19th October

Buying Bikes – Yamaha FS1E

By VJMC editor, Steve Cooper

Can anyone explain how one piece of legislation manages to catalyse a sub-culture amongst classic motorcycle enthusiasts almost fifty years after its inception? How come even the most hardened biker has a soft spot for a moped? Just what is it about a machine that couldn’t pull the proverbial skin off a rice pudding that makes grown men get all unnecessary? This time we take a peek inside the world of the world of the ubiquitous Fizzy.

The FS1-E, as the UK knows the bike, arrived on these shores as a direct response to the so-called “moped laws”. Until the 14th December 1971 a spotty 16 year old could ride a motor cycle on L-plates up to 250cc solo or unlimited capacity with a sidecar. From the 15th everything changed and novice motorcyclists were limited to 50cc until their seventeenth birthday. In retrospect the concept was a sound one. Allowing a sixteen year old on the public highway with no training and a Japanese 250 capable of 90mph was, realistically, an open invitation to serious injury or death. The government had bought into the concept of youngsters acquiring road skills on NSU Quicklys, Puch Maxis, Moblyettes, Raleigh Runabouts and the like; no one had the foresight to believe foreign manufacturers would gear up to make special models for the UK. Puch were hot out of the blocks selling sporty versions of the MS50 (beloved by the Post Office) in the guise of M50. Yamaha just happened to have a 50cc motorcycle that was begging to be adapted for the UK laws. Mitsui Machinery launched the Yamaha FS1-E and the rest, as they say, is history.

The first references to anything bearing the FS1 moniker appear on Yamaha parts lists in 1970 with the FS1P but the outline concept goes back some five years earlier when the company was defining the basic architecture of its disc valved two stroke singles. The odd handful of pedal-less models found their way into the UK by mistake post 1970 but the launch of the bike as the Yamaha SS marked the beginning of the Fizzy Cult. In essence nothing particularly special, the humble Fizzer won legions of fans simply because it rarely went wrong. Other machines were possibly faster, snazzier, lighter, had more gears or more style but the FS1-E had one insurmountable virtue; it was nigh on impossible to break and for a sixteen year old this was key. Most of Yamaha’s small, single cylinder, machines had been designed to sell in huge volumes to a market that didn’t give a damn about top speed, colour, graphics or chip shop credibility. The machines were destined to have their guts slogged out as working bikes in SE Asia; even now a trip to Thailand, Malaysia, Vietnam etc will see thousands of bikes earning their living as working machinery. Yamaha elected to take on the Honda Cub et al and the bikes it produced are the direct ancestors of the Fizzy having proved the concept of the simple, honest, reliable and practically unburstable two stroke single.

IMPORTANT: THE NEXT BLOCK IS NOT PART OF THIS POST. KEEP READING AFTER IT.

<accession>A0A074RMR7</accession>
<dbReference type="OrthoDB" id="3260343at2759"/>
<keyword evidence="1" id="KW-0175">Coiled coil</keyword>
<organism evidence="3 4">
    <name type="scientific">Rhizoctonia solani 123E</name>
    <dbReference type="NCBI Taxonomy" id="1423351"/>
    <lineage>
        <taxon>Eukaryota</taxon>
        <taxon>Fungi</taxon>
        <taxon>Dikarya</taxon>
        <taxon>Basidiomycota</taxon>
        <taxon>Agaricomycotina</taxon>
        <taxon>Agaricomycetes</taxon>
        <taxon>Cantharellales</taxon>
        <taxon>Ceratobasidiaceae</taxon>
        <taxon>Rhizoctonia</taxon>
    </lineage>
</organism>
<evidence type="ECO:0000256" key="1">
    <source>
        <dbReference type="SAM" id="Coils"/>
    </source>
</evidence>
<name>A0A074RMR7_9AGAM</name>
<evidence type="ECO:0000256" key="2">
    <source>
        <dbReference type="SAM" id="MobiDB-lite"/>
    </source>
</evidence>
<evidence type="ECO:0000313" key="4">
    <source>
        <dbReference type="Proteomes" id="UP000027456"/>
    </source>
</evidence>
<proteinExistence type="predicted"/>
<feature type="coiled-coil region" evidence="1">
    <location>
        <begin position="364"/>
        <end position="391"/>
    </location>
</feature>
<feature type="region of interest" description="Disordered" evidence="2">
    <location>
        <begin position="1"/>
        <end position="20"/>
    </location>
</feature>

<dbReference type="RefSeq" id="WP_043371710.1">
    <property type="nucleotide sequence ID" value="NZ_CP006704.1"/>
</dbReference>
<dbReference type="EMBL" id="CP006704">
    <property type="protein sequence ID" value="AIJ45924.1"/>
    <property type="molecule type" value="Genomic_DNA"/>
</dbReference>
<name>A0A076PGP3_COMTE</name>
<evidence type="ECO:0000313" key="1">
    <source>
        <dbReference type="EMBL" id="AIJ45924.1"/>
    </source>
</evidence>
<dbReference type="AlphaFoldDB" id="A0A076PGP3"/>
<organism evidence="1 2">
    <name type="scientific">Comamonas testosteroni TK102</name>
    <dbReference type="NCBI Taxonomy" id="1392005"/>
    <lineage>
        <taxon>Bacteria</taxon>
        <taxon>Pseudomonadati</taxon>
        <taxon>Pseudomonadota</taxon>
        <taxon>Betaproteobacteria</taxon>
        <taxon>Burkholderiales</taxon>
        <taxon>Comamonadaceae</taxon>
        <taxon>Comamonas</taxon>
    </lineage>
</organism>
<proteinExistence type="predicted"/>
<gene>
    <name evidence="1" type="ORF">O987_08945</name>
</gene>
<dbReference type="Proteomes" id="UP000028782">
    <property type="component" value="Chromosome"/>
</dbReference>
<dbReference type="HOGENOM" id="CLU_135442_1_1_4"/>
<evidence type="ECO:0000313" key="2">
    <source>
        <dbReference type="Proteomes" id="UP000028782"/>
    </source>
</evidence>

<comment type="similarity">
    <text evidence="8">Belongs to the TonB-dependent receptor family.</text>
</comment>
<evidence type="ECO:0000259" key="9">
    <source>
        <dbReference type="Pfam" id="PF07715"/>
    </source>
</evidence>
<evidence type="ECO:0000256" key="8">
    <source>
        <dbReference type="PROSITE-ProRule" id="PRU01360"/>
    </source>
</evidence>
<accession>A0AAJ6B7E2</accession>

Yamaha’s take on the moped law was, simplistically, to add a pedal system in place of footrests to a 50cc motorcycle and thus comply with the law’s definition of a moped. Without going into the legalisation of the technical requirement for a moped the machine had to be capable of being propelled by human pedal power, as well as or in addition to, the vehicle’s own engine. No one had thought to add a clause that said the pedals were to be in operational mode at all times and this was where the Japanese engineers really scored. By virtue of a simple lever and dog clutch system one pedal can be rotated through 180 degrees and locked to mirror its opposite number. A simple and elegant low cost solution to fulfilling a niche market. Those teenagers whose aspirations had been thwarted by the new law ploughed either their prepubescent savings, their parent’s hard earned cash or signed the HP form in their droves. Pretty soon the little Fizzer was top dog and the machine to have for spotty oiks with racing aspirations. Other machines came and went, some challenged the FS1E for its top spot in the sales chart but inevitably they failed by and large. Having something the public want and being first to the market place has major advantages. Amongst the rivals were European machines like Garelli, Casal, Fantic, Mallagutti, Puch, Gitane, KTM, Montesa etc; some were good, many were average and a few were dire but every manufacturer was after a slice of the Fizzy’s pie. Honda made a worthy attempt with their SS50 and Suzuki pulled out the stops with the AP50 or A50P depending on which pedant has corned you in the pub. The Suzuki take was arguably a better machine but the Yamaha had the proven track record.